“The glory of God is the living man, and the life of man is the vision of God.”
– Saint Irenaeus
I heard this quote for the first time in my sister and brother-in-law’s church in Virginia Beach on Sunday. I have since read that this has apparently been misconstrued into, “the glory of God is man fully alive.” Nevertheless, I found myself taking copious notes during the service or more accurately asking my sister, Margaret, to do so for me! That is, until I recognized some elements in the sermon that appeared to be lifted from my column last week. My sister gave me a knowing nod in those moments and then upon my return to Charlottesville, confirmed this to be the case.
The pastor, Randy Singer, is not on my distribution list but may have seen a forwarded e-mail or Facebook share or perhaps, he is enlightened enough to subscribe to The Roanoke Star. It was truly one of the more satisfying moments of my life- recognizing the possibility that my thoughts influenced someone else’s, particularly a person of the proverbial cloth. The day before, my totally awesome nephew, Chase, inquired about my writing and whether it was something that I felt called to do, whether it brought me joy, whether I was going to write a book someday.
I have reflected a great deal about the intersection of passion and gifting as it relates to vocation. I do feel “fully alive” when writing- which is nothing short of shocking, considering I hated it until a Literature & Film class at UVa in which the TA, yes TA, held my hand and, well, believed in me. My profession is real estate about which I am passionate, too, but writing seems different somehow. Although the latter brings no monetary reward at present, I feel oddly more “successful” in this endeavor. And I think I know why.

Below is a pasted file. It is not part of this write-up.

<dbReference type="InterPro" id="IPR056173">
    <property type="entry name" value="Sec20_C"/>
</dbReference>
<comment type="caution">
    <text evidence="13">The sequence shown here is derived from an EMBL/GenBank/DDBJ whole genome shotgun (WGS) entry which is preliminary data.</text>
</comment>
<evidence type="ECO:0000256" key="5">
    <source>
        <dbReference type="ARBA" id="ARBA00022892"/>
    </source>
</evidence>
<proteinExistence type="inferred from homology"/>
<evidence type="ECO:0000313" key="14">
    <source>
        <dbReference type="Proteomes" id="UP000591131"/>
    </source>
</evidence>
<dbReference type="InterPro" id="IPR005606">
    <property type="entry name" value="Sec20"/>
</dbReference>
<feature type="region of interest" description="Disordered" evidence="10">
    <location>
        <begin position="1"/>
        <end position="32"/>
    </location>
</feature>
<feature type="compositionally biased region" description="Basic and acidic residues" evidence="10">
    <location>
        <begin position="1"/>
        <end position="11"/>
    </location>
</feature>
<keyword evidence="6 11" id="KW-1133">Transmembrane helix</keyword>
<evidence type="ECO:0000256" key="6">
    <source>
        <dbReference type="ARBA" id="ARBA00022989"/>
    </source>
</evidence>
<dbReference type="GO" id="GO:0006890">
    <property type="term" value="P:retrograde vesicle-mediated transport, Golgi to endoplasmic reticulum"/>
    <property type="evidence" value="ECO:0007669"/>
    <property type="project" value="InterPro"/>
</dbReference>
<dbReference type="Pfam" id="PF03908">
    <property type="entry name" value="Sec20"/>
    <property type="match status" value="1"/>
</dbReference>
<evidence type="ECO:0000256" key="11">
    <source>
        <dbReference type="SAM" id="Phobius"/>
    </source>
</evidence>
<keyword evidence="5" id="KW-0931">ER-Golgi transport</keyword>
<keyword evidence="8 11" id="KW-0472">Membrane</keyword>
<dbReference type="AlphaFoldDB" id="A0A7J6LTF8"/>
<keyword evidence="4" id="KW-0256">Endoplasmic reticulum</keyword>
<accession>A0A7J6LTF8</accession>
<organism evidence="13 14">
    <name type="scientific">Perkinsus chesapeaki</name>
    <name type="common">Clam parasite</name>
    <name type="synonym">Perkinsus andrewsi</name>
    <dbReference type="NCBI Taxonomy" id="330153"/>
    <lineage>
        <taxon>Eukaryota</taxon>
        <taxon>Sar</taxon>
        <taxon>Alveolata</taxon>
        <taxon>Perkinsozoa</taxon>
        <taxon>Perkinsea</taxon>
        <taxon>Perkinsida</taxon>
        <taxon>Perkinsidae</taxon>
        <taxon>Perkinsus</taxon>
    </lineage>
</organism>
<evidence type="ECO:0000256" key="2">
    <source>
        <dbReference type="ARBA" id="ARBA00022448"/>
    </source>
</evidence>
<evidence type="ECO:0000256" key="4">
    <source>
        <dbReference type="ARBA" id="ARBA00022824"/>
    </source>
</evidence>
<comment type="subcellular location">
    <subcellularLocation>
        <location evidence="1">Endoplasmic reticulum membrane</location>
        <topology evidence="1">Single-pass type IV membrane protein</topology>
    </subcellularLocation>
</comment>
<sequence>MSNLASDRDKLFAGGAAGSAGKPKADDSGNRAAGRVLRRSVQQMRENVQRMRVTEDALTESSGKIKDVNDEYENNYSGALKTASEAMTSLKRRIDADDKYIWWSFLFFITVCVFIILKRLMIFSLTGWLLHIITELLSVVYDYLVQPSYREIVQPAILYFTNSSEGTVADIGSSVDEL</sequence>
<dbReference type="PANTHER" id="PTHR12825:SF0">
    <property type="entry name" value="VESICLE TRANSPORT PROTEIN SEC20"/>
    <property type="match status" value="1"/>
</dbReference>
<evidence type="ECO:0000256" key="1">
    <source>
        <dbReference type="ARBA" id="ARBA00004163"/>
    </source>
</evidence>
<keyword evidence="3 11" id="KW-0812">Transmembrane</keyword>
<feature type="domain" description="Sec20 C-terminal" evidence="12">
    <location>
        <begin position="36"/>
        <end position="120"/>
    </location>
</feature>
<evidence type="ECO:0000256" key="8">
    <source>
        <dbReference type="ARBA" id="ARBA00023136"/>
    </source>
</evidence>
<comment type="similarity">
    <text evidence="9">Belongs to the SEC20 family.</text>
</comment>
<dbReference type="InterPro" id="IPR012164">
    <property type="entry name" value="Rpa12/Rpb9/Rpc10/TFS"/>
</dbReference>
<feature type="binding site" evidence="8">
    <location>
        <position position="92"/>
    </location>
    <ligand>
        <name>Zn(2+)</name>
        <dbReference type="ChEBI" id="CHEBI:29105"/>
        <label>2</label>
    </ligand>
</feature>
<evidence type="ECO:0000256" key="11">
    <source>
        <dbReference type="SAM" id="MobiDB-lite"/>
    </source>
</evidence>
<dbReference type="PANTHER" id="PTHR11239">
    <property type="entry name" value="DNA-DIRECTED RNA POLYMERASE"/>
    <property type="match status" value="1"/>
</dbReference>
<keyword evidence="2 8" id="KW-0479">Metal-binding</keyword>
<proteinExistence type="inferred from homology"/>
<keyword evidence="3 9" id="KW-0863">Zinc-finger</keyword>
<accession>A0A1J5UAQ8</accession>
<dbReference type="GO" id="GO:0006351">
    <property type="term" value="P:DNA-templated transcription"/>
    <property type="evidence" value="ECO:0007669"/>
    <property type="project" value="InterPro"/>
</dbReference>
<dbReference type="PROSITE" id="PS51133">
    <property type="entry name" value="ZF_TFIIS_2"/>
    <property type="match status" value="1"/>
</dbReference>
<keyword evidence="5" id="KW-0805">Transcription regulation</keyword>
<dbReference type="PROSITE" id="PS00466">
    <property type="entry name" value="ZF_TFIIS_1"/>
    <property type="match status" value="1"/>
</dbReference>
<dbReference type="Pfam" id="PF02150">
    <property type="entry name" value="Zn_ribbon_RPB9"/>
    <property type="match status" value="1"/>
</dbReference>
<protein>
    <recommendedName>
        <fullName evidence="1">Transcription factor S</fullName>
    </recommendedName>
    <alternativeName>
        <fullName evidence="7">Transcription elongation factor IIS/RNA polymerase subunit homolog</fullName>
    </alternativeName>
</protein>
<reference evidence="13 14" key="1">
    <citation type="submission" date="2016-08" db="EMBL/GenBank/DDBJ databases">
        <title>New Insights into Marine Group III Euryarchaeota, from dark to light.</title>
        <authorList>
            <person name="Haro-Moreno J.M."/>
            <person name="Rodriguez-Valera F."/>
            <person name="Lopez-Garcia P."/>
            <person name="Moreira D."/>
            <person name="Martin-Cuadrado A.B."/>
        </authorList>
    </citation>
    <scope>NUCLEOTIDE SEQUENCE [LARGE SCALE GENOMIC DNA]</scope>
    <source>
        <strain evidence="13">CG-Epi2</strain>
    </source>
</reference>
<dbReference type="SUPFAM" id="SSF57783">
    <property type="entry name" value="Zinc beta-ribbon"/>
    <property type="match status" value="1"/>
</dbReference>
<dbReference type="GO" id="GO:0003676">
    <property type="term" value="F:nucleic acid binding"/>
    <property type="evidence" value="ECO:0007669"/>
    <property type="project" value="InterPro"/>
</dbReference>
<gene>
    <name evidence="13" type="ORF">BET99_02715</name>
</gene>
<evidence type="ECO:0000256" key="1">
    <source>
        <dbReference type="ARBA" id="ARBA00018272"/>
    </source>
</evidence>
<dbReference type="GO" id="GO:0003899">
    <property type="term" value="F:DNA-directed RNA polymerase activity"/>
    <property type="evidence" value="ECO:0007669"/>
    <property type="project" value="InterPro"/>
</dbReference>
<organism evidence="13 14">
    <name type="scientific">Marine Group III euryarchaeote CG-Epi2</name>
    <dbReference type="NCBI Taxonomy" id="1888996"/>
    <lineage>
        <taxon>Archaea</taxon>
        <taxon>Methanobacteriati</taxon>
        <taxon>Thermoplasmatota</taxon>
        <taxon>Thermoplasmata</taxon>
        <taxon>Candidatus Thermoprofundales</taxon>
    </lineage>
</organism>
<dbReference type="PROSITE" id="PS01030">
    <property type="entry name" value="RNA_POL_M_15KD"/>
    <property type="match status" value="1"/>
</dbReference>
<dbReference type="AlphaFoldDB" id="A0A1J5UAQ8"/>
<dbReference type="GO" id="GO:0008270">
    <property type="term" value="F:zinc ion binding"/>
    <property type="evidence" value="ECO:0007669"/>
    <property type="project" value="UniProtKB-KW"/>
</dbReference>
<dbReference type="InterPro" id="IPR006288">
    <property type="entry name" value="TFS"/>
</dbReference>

Sit with these two connected quotes from disparate sources as you ruminate on what or who makes YOU feel “fully alive”: The first from a commencement address by George Saunders: “…accomplishment is unreliable. ‘Succeeding,’ whatever that might mean to you, is hard, and the need to do so constantly renews itself (success is like a mountain that keeps growing ahead of you as you hike it), and there’s the very real danger that ‘succeeding’ will take up your whole life, while the big questions go untended.”
The second, from Victor Frankl’s Man’s Search for Meaning, which is a great book, by the way:
“Don’t aim at success. The more you aim at it and make it a target, the more you are going to miss it. For success, like happiness, cannot be pursued; it must ensue, and it only does so as the unintended side effect of one’s personal dedication to a cause greater than oneself or as the by-product of one’s surrender to a person other than oneself.”
I daresay your “who” will deeply inform your “what.” It certainly has for me.
– Caroline Watkins